Panel recommends keeping moratorium on Oklahoma executions

OKLAHOMA CITY (AP) — A moratorium on executions in Oklahoma should be extended until major changes are made to the state’s capital punishment system so that an innocent person isn’t put to death, a state commission recommended on Tuesday.

The 11 members of the bipartisan Oklahoma Death Penalty Review Commission agreed unanimously on more than 40 recommendations on topics like forensics, law enforcement techniques, prosecution and defense procedures, death penalty eligibility and the execution process itself.

“Ultimately we found that there are many serious systemic flaws in Oklahoma’s death penalty process that obviously can and have led to innocent people being convicted and put on death row,” said former Oklahoma Gov. Brad Henry, who oversaw dozens of executions during his two terms as governor from 2003 to 2011. “If we’re going to have the death penalty, it must be done right to ensure that no innocent person is executed.”

Since 1973, 158 inmates have been released from death rows across the nation, including 10 inmates sentenced to death in Oklahoma, according to the Death Penalty Information Center.

One of the commission members, Christy Sheppard, is the cousin of Debbie Carter, a woman killed in Ada in 1982. In that case, two men were convicted, including one sentenced to death, before both were freed after DNA evidence pointed to another suspect.

“We had lost all faith in the criminal justice system, in addition to the agonizing guilt that two innocent men had suffered,” Sheppard said. “For my aunt, Debbie’s mother, the death penalty had become a false promise.”

Henry, who co-chaired the panel with retired appeals court Judge Reta Strubhar and former federal magistrate Andy Lester, said among his most serious concerns were a lack of resources and funding for public defenders who represent defendants in capital cases.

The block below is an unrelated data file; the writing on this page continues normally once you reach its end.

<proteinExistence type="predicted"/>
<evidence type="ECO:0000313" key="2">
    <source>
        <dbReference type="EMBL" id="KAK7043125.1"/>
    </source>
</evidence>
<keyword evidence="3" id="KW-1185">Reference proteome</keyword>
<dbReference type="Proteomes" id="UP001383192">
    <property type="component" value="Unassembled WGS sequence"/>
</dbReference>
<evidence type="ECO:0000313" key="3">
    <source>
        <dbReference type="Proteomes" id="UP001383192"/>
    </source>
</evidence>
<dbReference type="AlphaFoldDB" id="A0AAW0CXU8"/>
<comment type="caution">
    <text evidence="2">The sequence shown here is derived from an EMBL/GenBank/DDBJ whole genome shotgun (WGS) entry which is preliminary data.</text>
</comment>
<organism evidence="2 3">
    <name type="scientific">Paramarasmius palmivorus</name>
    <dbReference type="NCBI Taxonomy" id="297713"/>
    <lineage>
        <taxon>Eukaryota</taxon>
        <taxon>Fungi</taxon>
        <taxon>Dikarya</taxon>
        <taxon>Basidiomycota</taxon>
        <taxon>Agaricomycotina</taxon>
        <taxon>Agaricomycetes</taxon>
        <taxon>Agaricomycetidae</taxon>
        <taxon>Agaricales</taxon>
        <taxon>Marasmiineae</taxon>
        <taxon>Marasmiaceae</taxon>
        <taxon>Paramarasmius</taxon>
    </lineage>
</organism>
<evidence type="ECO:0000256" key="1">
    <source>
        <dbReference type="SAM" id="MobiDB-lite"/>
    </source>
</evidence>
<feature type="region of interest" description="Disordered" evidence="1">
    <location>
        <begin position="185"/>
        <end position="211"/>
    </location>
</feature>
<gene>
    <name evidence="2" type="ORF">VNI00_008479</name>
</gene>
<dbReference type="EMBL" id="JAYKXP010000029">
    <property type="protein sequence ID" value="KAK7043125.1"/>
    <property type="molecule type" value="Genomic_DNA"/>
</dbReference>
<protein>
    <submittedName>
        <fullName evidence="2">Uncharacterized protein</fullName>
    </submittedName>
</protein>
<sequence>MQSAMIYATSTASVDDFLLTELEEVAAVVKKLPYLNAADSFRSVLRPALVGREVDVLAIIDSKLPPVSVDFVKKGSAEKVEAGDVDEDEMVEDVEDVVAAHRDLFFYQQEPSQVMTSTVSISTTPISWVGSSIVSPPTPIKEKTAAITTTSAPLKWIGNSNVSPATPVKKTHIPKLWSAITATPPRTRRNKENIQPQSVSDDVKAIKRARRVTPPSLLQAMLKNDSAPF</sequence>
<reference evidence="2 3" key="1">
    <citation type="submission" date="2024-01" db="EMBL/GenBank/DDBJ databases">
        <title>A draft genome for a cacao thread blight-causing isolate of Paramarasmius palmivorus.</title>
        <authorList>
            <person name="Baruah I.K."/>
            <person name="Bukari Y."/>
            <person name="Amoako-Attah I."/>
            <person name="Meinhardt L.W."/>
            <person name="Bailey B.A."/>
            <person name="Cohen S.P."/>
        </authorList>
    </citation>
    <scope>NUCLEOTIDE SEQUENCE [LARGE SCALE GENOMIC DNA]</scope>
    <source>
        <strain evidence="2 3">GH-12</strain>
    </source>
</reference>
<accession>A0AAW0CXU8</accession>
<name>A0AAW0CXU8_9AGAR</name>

“They are just overwhelmed with felony cases. They don’t have enough attorneys. They don’t have the funding they need, especially in death penalty cases, to hire investigators, to hire experts,” Henry said. “You have to decide whether you want to pay to do it right. And right now we are not providing the resources to do it right … especially at the trial court level.”

Oklahoma has had one of the busiest death chambers in the country since the U.S. Supreme Court lifted its ban on the death penalty in 1976, but hasn’t carried out an execution since January 2015. The Oklahoma Court of Criminal Appeals issued a moratorium on the death penalty in October 2015 at the request of the attorney general’s office after it was learned the wrong drug was used in that execution and that the same wrong drug had been delivered for a second execution scheduled in September 2015.

The drug mix-ups followed a botched execution in April 2014 in which inmate Clayton Lockett struggled on a gurney before dying 43 minutes into his lethal injection — and after the state’s prisons chief ordered executioners to stop.

A grand jury investigation into the series of flawed executions led to a scathing report and the resignation of the former head of the Department of Corrections and the top attorney in Gov. Mary Fallin’s office, Steve Mullins, who had urged prison officials to proceed with the execution even after learning they had the wrong drug.

The Oklahoma Department of Corrections is overhauling their execution protocols, and a spokesman for the agency said prison officials have not had time to review the commission’s report.

Fallin said in a statement late Tuesday that her office hadn’t received a copy of the report but that they plan to review it.

Dale Baich, a federal public defender who challenged Oklahoma’s execution protocol after Lockett’s botched execution, said the commission’s report should lead to an honest discussion about whether the death penalty is sound public policy.

“If it remains, there are serious recommendations that need to be adopted before the state should go forward in carrying out the death penalty,” Baich said.

Executions have come under increasing scrutiny across the country as states scramble to find the necessary drugs needed to carry out lethal injections amid opposition from drug manufacturers to having their products used in executions. The report’s release comes a day after neighboring Arkansas carried out two executions on the same day, part of an original plan to execute eight inmates over an 11-day period before that state’s supply of a key drug expired.

The Republican-led Oklahoma Legislature has approved an alternate method of execution using nitrogen gas, which has never before been used to execute humans. But because that method is untested, the panel did not recommend its use, Henry said.

“Best practices evolve over time, but the current best protocol is the one-drug barbiturate protocol rather than the three drug cocktail that we have here in Oklahoma,” Henry said.

Oklahoma currently has 48 inmates who have been sentenced to death, 15 of whom have exhausted their appeals and are awaiting an execution date.

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